Game Joins Movie In $1B Take -- And As Target Of Controversy

The big entertainment headlines this week are all about "Avatar" breaking records and earning over a billion dollars in box office takings, faster than any movie in history. But among techie-er pubs, "Avatar" is sharing headlines with Activison's latest mega-hit, "Modern Warfare 2," which has also taken in a billion dollars since its November release, securing its status as one of the best-selling games of all time, along with some time in the mainstream press spotlight.


Along with that mainstream attention is certain to come some controversy. "Modern Warfare 2" turned heads in the gaming community back in November when it was released with a level called "No Russian," wherein (spoiler alert!) the player takes the role of a CIA commando, infiltrating a Russian terrorist cell. To prove his loyalty to the cell, the player's character must take part in a terrorist attack where gunmen open fire on unarmed civilians inside a Russian airport terminal. You can watch the video at Destructoid, if you are so inclined -- but keep in mind it's graphic and disturbing.



This sort of thing is red meat for culture war commentators who like to go after video games, and we're in the season for it -- big holiday titles tend to come out in November, and the controversies tend to follow them in January, once the mainstream press catches on to their content. The same cycle happened last year when Fox News and several other outlets published wildly inaccurate stories about "Mass Effect," another November title, regarding its mild sexual content.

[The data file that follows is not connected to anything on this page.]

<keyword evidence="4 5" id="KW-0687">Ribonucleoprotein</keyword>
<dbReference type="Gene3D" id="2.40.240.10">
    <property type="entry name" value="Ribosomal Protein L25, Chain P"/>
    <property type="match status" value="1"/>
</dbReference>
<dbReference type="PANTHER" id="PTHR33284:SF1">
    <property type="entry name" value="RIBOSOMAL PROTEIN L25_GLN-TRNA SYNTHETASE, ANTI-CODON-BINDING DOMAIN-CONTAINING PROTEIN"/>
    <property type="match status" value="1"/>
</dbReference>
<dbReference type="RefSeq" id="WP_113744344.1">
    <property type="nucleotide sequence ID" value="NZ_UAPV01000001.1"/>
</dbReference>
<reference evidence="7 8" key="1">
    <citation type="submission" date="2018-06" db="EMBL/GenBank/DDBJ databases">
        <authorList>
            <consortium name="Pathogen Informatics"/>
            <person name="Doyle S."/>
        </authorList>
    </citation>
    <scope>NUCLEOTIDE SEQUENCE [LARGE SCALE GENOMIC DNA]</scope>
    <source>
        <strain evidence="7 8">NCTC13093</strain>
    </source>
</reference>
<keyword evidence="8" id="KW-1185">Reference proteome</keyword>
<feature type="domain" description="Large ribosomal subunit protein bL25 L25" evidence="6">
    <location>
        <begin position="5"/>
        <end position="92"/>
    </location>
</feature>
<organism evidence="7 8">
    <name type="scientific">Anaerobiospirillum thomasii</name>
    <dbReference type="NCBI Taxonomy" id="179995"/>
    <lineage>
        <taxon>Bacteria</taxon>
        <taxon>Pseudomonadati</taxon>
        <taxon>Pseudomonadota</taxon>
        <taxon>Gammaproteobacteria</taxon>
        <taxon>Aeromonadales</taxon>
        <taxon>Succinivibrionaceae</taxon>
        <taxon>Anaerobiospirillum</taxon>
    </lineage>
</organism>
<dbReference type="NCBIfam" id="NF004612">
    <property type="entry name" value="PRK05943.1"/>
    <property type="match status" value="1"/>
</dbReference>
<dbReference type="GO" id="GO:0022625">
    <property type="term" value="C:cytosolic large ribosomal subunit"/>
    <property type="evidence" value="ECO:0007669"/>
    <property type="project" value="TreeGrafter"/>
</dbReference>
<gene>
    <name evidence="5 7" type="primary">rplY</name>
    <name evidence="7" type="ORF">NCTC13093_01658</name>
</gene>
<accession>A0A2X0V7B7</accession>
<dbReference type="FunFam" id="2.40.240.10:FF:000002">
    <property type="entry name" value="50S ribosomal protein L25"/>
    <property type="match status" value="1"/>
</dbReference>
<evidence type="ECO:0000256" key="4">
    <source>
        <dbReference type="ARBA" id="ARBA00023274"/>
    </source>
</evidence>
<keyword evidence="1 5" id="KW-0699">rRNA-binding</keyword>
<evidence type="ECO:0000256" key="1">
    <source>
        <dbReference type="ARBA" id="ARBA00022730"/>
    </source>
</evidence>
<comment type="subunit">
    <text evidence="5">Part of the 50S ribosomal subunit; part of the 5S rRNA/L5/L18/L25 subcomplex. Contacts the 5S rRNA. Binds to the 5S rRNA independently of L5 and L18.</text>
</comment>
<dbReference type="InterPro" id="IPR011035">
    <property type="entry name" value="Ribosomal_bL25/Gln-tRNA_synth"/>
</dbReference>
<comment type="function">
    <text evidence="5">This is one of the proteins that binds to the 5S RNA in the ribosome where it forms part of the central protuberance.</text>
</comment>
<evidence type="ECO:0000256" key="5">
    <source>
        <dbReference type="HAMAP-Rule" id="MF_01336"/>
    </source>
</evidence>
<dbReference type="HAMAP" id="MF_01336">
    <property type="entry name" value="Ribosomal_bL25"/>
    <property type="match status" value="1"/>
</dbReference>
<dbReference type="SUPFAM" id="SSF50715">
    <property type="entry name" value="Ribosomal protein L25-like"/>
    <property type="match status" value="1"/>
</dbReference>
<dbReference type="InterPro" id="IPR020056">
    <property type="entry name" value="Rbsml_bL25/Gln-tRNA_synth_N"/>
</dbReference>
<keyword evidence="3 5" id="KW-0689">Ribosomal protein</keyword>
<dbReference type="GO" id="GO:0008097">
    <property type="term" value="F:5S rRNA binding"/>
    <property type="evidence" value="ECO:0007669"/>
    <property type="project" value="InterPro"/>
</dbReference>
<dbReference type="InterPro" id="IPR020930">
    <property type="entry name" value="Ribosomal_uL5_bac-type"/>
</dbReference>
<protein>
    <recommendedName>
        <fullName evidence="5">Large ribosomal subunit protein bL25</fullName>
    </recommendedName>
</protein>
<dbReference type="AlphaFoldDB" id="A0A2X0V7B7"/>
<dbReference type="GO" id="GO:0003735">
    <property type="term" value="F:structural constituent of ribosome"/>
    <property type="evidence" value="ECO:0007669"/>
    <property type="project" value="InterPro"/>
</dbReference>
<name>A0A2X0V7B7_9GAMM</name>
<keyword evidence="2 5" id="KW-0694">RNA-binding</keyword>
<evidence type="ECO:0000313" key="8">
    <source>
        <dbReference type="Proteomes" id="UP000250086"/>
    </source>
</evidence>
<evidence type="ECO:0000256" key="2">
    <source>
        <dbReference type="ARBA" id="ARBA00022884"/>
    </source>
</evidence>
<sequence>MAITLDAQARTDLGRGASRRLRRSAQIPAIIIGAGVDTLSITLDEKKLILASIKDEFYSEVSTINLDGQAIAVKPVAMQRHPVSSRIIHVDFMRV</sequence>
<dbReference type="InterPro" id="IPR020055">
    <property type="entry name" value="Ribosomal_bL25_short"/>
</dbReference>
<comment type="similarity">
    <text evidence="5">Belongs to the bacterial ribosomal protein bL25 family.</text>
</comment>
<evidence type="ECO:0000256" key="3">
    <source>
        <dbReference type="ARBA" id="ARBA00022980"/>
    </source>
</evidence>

"Avatar" has had some controversy associated with it as well. James Cameron openly admitted that it's in part a critique of the U.S.'s war against Iraq -- that, and its depiction of U.S. Marines as villainous has ruffled some Hawk feathers. More left-wing critiques of the film accuse it of being a racist "white messiah" story where a white guy takes over a native culture and is the only one who can save them from other white guys.

"Avatar" and "Modern Warfare," each having raked in $1 billion in consumer validation, are clearly both huge parts of the popular culture. But one thing you will never see is the criticism of "Avatar" bleeding into the suggestion that Hollywood needs more government oversight. On the flipside, if and when "No Russian" hits the mainstream press, you can count on breathless commentary about how "children" -- never mind that the average gamer is 32 years old -- can't be exposed to terrorism simulators.

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